Title:
SYSTEM FOR RECOVERING THE WASTE HEAT GENERATED BY AN AUXILIARY SYSTEM OF A TURBOMACHINE
Kind Code:
A1


Abstract:
A system increasing the efficiency of a powerplant by recovering the waste generated by an auxiliary cooling system is provided. The system may include a condensate loop and a heat recovery loop. These loops may integrate the auxiliary cooling systems of a gas turbine with the heat recovery steam generator of the powerplant. The integration may allow a smaller economizer section, which may increase the efficiency of the powerplant.



Inventors:
Chillar, Rahul J. (Marietta, GA, US)
Smith, Michael B. (Simpsonville, SC, US)
Application Number:
12/136337
Publication Date:
12/10/2009
Filing Date:
06/10/2008
Assignee:
General Electric Company
Primary Class:
Other Classes:
60/39.182
International Classes:
F02C6/18
View Patent Images:
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Foreign References:
WO2007071616A22007-06-28
Primary Examiner:
NGUYEN, ANDREW H
Attorney, Agent or Firm:
Cantor Colburn LLP - General Electric (Hartford, CT, US)
Claims:
What is claimed is:

1. A system for increasing the efficiency of a powerplant, wherein the powerplant comprises at least one gas turbine and a heat recovery steam generator (HRSG), the system comprising: at least one auxiliary system; wherein the at least one auxiliary system is in fluid communication with at least one component of the powerplant; and removes waste heat received from the at least one component of the powerplant; a condenser integrated with the HRSG, wherein the condensor receives condensate from the HRSG and comprises a condensate loop, wherein the condensate loop transfers a portion of the condensate to an inlet portion of the at least one auxiliary system; and a heat recovery loop, wherein the heat recovery loop utilizes the condensate to transfer waste heat from the at least one auxiliary system to the HRSG; wherein the heat recovery loop increases a temperature of the condensate prior to returning to the HRSG; which reduces the work performed by the HRSG and increases the efficiency of the powerplant.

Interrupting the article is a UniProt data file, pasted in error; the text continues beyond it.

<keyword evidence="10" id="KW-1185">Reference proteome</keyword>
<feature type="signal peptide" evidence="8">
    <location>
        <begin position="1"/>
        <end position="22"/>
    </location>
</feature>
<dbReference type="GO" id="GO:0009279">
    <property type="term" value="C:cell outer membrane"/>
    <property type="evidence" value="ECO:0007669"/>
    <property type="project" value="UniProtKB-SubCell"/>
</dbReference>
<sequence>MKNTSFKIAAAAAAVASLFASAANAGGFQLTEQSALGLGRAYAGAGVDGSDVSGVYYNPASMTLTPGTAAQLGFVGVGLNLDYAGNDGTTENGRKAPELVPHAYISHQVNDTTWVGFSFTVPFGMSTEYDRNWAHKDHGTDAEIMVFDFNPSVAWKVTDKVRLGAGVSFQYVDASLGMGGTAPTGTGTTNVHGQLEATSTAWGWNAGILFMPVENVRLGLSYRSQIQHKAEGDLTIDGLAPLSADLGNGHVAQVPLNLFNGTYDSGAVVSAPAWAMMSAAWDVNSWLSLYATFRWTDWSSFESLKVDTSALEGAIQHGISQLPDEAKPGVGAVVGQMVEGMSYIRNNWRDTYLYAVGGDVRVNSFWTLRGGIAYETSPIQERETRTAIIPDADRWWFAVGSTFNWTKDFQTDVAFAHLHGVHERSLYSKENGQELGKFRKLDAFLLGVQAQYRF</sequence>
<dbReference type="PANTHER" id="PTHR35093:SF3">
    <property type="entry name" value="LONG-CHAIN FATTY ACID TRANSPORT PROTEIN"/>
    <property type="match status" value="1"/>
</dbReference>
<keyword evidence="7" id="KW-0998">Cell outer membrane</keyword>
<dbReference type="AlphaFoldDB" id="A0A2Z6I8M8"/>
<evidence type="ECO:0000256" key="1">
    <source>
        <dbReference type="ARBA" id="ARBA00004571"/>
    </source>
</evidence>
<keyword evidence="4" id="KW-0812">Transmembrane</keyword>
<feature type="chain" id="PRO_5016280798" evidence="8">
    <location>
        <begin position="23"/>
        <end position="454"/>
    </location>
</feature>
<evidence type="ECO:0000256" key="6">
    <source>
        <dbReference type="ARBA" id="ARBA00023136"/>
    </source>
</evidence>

2. The system of claim 1, wherein the condensate loop is configured to allow the condensate to flow from the condenser through at least one aerator and to an inlet portion of the at least one auxiliary system.

3. The system of claim 2, wherein the heat recovery loop is configured to allow the condensate to flow from a discharge portion of the at least one auxiliary system flows to an inlet portion of the HRSG.

4. The system of claim 3, wherein the at least one auxiliary system comprises a compressor intercooling skid (CIS), wherein the CIS is integrated with the at least one gas turbine; and modulates an internal temperature of a compressor component within the at least one gas turbine.

5. The system of claim 4, wherein an inlet portion of the CIS receives condensate at a first temperature from the condensate loop and discharges condensate at a second temperature to the heat recovery loop.

6. The system of claim 3, wherein the at least one auxiliary system comprises a lube oil cooling skid (LOCS), wherein the LOCS is integrated with the at least one gas turbine; and modulates a temperature of lube oil.

7. The system of claim 6, wherein an inlet portion of the LOCS receives condensate at a first temperature from the condensate loop and discharges condensate at a second temperature to the heat recovery loop.